Document Detail

Incidence and Aggravation of Cervical Spine Instabilities in Rheumatoid Arthritis: A Prospective Minimum 5-Year Follow-Up Study of Patients Initially without Cervical Involvement.
MedLine Citation:
PMID:  22895480     Owner:  NLM     Status:  Publisher    
STRUCTURED ABSTRACT: Study Design. A prospective minimum 5-year follow-up study of the cervical spine in rheumatoid arthritis (RA) patients initially without cervical involvement.Objective. To clarify the incidence and aggravation of cervical spine instabilities and their predictive risk factors in patients with RA.Summary of Background Data. Many reports have shown the progression of cervical spine involvement in RA. However, few papers have described comprehensive evaluation of its prognostic factors.Methods. 140 "definite" or "classical" RA patients initially without cervical involvement were prospectively followed for over 5 years. Radiographic cervical findings were classified into three instabilities: atlantoaxial subluxation (AAS: atlantodental interval [ADI]>3 mm), vertical subluxation (VS: Ranawat value<13 mm), and subaxial subluxation (SAS: irreducible translation≥2 mm). "Severe" extents were defined as AAS with ADI≥10 mm, VS with Ranawat value≤10 mm, and SAS with translation≥4 mm or at multiple levels. Incidence of these developments and predictors for "severe" instabilities were investigated.Results. During 6.0±0.5 years, 43.6% of 140 patients developed cervical instabilities: AAS in 32.1%, VS in 11.4%, and SAS in 16.4% with some combinations. 12.9% exhibited "severe" instabilities: AAS in 3.6%, VS in 6.4%, and SAS in 5.0%. Furthermore, 4.3% presented canal stenosis with space available for the spinal cord (SAC)≤13 mm due to "severe" AAS or "severe" VS in 2.9% and SAC≤12 mm due to "severe" SAS in 2.1%. Multivariable logistic regression analysis identified corticosteroid administration, mutilating changes at baseline, and the development of non-mutilating into mutilating changes during the follow-up period correlated with "severe" instabilities (P<0.05).Conclusion. A minimum 5-year follow-up reveals the occurrence of cervical instabilities in 43.6%, "severe" aggravation in 12.9%, and decreased SAC in 4.3% of RA patients. Characteristics of severe disease activity-established mutilating changes, progressive development into mutilating changes, and potentially concomitant corticosteroid treatment-are indicators for poor prognosis of the cervical spine in RA.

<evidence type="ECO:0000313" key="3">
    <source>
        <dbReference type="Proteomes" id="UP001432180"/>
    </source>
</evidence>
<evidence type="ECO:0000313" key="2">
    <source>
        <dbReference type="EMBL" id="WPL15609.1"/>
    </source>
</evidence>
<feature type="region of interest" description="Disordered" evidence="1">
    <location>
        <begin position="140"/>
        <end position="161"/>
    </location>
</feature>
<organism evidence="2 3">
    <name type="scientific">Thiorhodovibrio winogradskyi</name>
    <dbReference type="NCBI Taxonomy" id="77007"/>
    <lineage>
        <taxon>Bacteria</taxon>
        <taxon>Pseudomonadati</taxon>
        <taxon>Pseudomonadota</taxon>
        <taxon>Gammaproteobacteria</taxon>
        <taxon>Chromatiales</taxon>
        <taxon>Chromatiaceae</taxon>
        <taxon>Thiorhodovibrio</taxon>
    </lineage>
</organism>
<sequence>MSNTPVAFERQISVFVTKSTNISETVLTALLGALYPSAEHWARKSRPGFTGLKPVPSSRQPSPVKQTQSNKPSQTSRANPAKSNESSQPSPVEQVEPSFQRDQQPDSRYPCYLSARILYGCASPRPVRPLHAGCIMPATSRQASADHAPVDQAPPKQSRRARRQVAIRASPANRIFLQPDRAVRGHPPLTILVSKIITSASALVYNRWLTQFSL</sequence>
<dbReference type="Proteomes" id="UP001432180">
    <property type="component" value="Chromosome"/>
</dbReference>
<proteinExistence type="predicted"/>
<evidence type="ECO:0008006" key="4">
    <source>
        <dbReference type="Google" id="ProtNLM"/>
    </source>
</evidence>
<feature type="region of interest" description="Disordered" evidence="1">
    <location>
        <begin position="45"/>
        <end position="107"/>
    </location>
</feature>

Takashi Yurube; Masatoshi Sumi; Kotaro Nishida; Hiroshi Miyamoto; Kozo Kohyama; Tsukasa Matsubara; Yasushi Miura; Daisuke Sugiyama; Minoru Doita;
Publication Detail:
Type:  JOURNAL ARTICLE     Date:  2012-8-14
Journal Detail:
Title:  Spine     Volume:  -     ISSN:  1528-1159     ISO Abbreviation:  Spine     Publication Date:  2012 Aug 
Date Detail:
Created Date:  2012-8-16     Completed Date:  -     Revised Date:  -    
Medline Journal Info:
Nlm Unique ID:  7610646     Medline TA:  Spine (Phila Pa 1976)     Country:  -    
Other Details:
Languages:  ENG     Pagination:  -     Citation Subset:  -    
1Department of Orthopaedic Surgery, Kobe University Graduate School of Medicine, Kobe, Japan 2Department of Orthopaedic Surgery, Kobe Rosai Hospital, Kobe, Japan 3Department of Orthopaedic Surgery, Kobe Medical Center, Kobe, Japan 4Department of Orthopaedic Surgery, Kohnan Kakogawa Hospital, Kakogawa, Japan 5Department of Orthopaedic Surgery, Matsubara Mayflower Hospital, Kato, Japan 6Department of Evidence-Based Laboratory Medicine, Kobe University Graduate School of Medicine, Kobe, Japan.
Export Citation:
APA/MLA Format     Download EndNote     Download BibTex
MeSH Terms

From MEDLINE®/PubMed®, a database of the U.S. National Library of Medicine

Previous Document:  Getting neural circuits into shape with semaphorins.
Next Document:  The Impact of Facet Dislocation on Clinical Outcomes after Cervical Spinal Cord Injury: Results of a...